Ours is an enormous country. Little wonder that it is often so difficult to hold all of the disparate regions and states together. We call ourselves the United States but in reality there has always been division based on geography, economics, demographics and other aspects of sociology and psychology. Even those who share common beliefs often have different interpretations of how to reach particular goals or create shared laws. Within a single state there will be cities and towns and neighborhoods with wildly varying political philosophies. We used to call ourselves a melting pot of diversity all blended together, but if truth be told there have always been lumps in that mixture that asked us to accept a single set of views. We’ve almost always known that there were exceptions to virtually every rule that we made. It’s rather difficult to be a country that purports to be a bastion of individualism while also insisting that we march in lockstep to certain tunes. Perhaps the very nature of our nation is to attract people who do not wish to be ruled by the whims of whoever happens to be in charge at any given moment.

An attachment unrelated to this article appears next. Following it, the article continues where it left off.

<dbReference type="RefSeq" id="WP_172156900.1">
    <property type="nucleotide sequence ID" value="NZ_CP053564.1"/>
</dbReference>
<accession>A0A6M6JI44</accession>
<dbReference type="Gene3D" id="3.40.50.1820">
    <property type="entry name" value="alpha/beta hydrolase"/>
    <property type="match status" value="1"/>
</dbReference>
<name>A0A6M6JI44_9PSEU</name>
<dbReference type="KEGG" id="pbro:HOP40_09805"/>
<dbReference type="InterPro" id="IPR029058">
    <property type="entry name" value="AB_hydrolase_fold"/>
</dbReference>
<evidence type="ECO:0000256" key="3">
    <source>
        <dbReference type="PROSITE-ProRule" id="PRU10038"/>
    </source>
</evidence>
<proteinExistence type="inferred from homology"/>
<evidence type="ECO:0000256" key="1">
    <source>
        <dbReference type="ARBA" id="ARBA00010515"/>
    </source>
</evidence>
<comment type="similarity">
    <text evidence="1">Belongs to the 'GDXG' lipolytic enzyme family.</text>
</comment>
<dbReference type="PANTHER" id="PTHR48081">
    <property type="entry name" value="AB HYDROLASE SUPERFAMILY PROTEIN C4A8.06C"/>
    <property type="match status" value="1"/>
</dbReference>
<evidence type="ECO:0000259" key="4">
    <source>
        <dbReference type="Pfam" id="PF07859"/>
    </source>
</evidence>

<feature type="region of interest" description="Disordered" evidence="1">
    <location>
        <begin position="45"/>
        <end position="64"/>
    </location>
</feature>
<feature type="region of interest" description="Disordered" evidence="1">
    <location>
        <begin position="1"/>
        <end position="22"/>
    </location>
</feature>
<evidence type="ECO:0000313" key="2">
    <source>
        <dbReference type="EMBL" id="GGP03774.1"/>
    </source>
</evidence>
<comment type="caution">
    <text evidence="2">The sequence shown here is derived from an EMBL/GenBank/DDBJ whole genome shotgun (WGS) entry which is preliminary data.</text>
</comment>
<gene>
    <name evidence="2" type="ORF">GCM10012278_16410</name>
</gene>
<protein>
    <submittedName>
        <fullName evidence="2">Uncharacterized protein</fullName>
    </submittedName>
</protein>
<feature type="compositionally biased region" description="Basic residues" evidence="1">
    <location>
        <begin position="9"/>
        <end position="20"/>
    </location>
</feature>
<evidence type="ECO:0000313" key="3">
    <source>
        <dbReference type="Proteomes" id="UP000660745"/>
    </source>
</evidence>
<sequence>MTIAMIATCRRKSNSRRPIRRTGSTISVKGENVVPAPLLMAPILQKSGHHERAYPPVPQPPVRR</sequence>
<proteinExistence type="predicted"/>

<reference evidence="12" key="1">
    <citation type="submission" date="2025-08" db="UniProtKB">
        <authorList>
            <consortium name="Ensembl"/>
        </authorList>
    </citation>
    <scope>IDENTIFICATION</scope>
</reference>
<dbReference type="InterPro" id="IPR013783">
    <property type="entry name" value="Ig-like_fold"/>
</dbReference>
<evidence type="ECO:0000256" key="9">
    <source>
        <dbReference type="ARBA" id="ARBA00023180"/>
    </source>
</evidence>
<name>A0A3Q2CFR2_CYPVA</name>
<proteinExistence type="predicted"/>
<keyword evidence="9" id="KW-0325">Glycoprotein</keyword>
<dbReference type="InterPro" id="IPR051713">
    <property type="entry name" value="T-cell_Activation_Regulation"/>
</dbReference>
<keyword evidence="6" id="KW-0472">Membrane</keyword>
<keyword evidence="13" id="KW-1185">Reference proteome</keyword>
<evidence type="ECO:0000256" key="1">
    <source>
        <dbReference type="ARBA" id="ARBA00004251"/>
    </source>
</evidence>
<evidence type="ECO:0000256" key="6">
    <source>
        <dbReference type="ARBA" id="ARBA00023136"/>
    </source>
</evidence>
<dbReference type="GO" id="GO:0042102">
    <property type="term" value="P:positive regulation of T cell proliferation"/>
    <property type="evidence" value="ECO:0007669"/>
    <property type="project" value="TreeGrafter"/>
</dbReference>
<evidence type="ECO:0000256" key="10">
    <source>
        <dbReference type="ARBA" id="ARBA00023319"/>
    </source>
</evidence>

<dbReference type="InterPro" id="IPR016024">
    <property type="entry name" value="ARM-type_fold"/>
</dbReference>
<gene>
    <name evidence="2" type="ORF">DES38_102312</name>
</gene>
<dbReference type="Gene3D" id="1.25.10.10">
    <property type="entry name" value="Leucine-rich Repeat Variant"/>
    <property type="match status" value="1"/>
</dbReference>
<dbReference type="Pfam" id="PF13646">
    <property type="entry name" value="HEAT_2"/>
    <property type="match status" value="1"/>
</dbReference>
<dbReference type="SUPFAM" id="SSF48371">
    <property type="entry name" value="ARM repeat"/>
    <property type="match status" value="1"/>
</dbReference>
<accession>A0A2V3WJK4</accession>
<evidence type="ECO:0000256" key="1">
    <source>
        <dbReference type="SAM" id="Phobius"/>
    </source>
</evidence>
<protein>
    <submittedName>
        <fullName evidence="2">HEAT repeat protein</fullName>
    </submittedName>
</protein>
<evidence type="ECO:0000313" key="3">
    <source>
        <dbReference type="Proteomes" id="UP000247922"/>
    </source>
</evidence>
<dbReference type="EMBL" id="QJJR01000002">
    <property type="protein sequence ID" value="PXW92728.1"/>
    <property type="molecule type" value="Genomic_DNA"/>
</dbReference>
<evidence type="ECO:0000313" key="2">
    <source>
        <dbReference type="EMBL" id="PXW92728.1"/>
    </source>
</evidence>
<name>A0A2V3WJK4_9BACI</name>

Our land was stumbled upon by explorers who saw opportunity in its vast open spaces. They presumed that it was theirs for the taking because the original inhabitants did not appear to be as advanced as they were. Of course we can see in retrospect that it was faulty thinking to assume that nothing actually belonged to anyone person or group when there were no contracts or written compacts. Those original settlers were indeed the invaders even though we do not like to use that kind of language when speaking of them. Thus came hordes of people seeking relief from religious persecution, economic hardship, troubles with the law, the hopelessness of being second or third sons without the chance of inheritance, those with entrepreneurial spirit. Here they saw a way to leave their troubles behind and live without the limitations placed on them in the old world. Over time they and their descendants reached all the way across the country from Atlantic to Pacific Ocean sometimes moving the original inhabitants who stood in their way.